The warring parties in Sudan have agreed to a three-day ceasefire, as many countries are racing to evacuate civilians from the violence-hit north African country.
“Following intense negotiation over the past 48 hours, the Sudanese Armed Forces (SAF) and the Rapid Support Forces (RSF) have agreed to implement a nationwide ceasefire starting at midnight on April 24, to last for 72 hours,” US Secretary of State Antony Blinken said in a written statement on Tuesday morning.
Previous attempted ceasefires have failed as the brutal fighting, which first erupted on April 15, has killed at least 427 people and injured more than 3,700, according to UN agencies.
Since the violence began, residents of the battle-scarred capital Khartoum have been told to stay inside, and food and water supplies have been running low.
The bombing has hit key infrastructure, like water pipes, meaning that some people have been forced to drink from the River Nile.
Hours before Blinken’s announcement, UN Secretary-General Antonio Guterres warned that the violence “risks a catastrophic conflagration within Sudan that could engulf the whole region and beyond” and called on UN Security Council members to exert maximum leverage.
In a written statement on Monday, the RSF said it had agreed to the truce “in order to open humanitarian corridors, facilitate the movement of citizens and residents, enable them to fulfil their needs, reach hospitals and safe areas, and evacuate diplomatic missions”.
Over the weekend, several countries have evacuated their diplomats and citizens as fighting raged in densely populated parts of the capital.
It is estimated that tens of thousands of people, including Sudanese citizens and those from neighbouring countries, have fled because of the unrest.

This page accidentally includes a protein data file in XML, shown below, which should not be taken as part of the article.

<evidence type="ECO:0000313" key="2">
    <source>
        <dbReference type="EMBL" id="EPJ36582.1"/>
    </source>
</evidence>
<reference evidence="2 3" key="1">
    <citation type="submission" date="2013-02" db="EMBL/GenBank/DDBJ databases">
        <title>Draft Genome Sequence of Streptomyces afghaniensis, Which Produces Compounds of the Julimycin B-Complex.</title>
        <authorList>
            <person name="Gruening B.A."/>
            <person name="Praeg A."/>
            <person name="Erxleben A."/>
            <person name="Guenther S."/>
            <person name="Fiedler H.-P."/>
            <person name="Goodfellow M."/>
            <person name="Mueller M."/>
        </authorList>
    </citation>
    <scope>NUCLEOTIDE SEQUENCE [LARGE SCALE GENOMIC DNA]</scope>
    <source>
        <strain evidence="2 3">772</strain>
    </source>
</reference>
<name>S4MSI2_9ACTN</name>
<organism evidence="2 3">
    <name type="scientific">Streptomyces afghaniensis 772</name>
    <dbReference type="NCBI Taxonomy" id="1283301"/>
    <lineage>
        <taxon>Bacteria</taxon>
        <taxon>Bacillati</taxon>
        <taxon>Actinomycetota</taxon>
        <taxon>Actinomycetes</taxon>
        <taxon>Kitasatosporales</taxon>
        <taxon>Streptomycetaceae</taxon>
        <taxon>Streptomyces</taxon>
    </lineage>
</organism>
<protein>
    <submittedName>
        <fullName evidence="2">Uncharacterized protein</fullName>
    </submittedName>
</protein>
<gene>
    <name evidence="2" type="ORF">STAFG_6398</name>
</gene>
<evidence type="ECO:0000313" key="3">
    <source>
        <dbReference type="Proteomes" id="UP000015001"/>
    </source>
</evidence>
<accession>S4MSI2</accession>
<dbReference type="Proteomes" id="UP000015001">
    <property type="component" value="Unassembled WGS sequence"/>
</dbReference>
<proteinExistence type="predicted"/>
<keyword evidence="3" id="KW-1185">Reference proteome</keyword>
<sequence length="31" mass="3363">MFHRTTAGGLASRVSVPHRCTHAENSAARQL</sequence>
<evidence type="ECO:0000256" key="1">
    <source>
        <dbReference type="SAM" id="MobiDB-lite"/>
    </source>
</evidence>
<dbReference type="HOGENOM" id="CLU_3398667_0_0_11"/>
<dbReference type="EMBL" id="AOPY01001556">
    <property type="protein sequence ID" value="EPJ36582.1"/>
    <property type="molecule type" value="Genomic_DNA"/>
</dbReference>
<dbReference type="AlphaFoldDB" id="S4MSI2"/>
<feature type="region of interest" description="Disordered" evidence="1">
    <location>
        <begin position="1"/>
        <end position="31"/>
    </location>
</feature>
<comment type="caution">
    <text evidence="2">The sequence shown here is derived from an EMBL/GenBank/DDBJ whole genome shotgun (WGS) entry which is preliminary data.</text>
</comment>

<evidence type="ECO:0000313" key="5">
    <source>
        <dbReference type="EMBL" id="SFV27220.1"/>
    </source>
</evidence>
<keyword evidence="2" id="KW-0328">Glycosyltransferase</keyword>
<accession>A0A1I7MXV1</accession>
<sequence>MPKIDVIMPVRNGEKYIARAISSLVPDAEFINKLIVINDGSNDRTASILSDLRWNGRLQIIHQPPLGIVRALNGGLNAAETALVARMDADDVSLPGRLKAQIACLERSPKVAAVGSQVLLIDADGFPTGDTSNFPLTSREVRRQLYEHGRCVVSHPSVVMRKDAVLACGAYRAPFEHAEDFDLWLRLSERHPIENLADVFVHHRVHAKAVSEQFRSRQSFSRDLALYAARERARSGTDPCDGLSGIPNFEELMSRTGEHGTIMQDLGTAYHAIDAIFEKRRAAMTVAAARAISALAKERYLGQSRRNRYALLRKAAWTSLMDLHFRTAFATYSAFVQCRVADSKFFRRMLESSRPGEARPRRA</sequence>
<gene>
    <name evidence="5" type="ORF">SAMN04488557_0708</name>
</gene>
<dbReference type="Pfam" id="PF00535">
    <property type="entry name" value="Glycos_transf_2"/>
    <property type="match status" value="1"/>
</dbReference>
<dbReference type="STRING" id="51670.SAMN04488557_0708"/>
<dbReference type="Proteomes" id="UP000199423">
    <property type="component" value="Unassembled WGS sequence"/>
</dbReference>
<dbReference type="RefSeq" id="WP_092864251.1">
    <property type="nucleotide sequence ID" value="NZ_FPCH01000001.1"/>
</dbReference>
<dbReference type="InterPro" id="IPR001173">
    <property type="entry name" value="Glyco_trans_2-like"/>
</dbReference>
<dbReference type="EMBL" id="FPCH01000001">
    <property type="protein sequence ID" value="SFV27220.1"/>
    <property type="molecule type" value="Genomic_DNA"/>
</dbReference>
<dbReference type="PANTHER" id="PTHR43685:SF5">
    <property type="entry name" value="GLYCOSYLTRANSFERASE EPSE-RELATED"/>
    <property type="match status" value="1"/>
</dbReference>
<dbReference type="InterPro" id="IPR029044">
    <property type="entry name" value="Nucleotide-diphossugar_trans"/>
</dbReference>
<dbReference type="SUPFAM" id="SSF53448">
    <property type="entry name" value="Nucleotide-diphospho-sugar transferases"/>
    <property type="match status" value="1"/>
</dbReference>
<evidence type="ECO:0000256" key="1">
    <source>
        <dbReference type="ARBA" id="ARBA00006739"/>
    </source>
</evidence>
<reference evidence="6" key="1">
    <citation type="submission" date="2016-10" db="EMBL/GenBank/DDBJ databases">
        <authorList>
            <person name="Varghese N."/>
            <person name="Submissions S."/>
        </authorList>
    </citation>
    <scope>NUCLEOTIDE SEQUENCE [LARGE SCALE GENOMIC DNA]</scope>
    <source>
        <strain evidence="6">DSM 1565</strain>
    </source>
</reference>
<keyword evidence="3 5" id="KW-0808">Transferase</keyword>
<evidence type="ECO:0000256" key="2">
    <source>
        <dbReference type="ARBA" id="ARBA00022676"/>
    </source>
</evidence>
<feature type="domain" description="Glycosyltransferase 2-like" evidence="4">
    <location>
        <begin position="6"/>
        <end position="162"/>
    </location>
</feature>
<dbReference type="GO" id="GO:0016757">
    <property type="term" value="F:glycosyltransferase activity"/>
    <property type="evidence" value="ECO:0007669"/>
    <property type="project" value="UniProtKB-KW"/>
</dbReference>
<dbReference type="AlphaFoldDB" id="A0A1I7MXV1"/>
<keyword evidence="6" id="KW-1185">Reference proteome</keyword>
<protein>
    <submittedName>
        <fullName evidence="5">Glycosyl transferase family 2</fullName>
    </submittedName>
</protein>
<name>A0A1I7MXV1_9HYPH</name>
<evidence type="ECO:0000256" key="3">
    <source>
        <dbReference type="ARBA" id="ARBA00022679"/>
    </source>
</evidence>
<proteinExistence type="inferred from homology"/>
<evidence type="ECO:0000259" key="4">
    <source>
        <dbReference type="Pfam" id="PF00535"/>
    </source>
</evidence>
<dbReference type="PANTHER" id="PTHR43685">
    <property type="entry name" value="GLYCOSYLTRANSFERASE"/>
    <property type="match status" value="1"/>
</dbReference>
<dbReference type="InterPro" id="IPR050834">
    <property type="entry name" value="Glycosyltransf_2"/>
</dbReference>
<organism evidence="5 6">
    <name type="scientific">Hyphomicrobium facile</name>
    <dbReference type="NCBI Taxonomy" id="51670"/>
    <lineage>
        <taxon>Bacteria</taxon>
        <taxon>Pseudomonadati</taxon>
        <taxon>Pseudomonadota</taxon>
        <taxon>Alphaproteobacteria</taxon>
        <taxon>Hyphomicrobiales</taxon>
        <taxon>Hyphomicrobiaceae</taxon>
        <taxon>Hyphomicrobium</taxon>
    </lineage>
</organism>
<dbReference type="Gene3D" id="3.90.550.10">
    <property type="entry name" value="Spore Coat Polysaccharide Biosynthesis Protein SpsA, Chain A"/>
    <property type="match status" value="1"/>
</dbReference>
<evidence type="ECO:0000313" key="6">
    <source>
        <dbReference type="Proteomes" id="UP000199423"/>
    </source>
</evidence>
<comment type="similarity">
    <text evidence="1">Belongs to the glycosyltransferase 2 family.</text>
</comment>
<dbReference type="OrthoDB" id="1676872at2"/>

Brief lulls in the conflict have allowed foreign civilians to flee Sudan to safety.
The current three-day ceasefire, if it endures, might generate a chance to deliver essential resources such as food and medical supplies to those in need.
Since a 2021 coup, Sudan has been run by a council of generals, led by the two military men at the centre of this dispute — Gen Abdel Fattah al-Burhan, the head of the SAF and in effect the country’s president, and his deputy and leader of the RSF, Gen Mohamed Hamdan Dagalo, better known as Hemedti, the BBC reported.
They have disagreed on the direction the country is going in and the proposed move towards civilian rule.
The main sticking points are plans to include the 100,000-strong RSF into the army, and who would then lead the new force.
Gen Dagalo has accused Gen Burhan’s government of being “radical Islamists” and that he and the RSF were “fighting for the people of Sudan to ensure the democratic progress for which they have so long yearned”.
Meanwhile, Gen Burhan has said he supports the idea of returning to civilian rule, but that he will only hand over power to an elected government.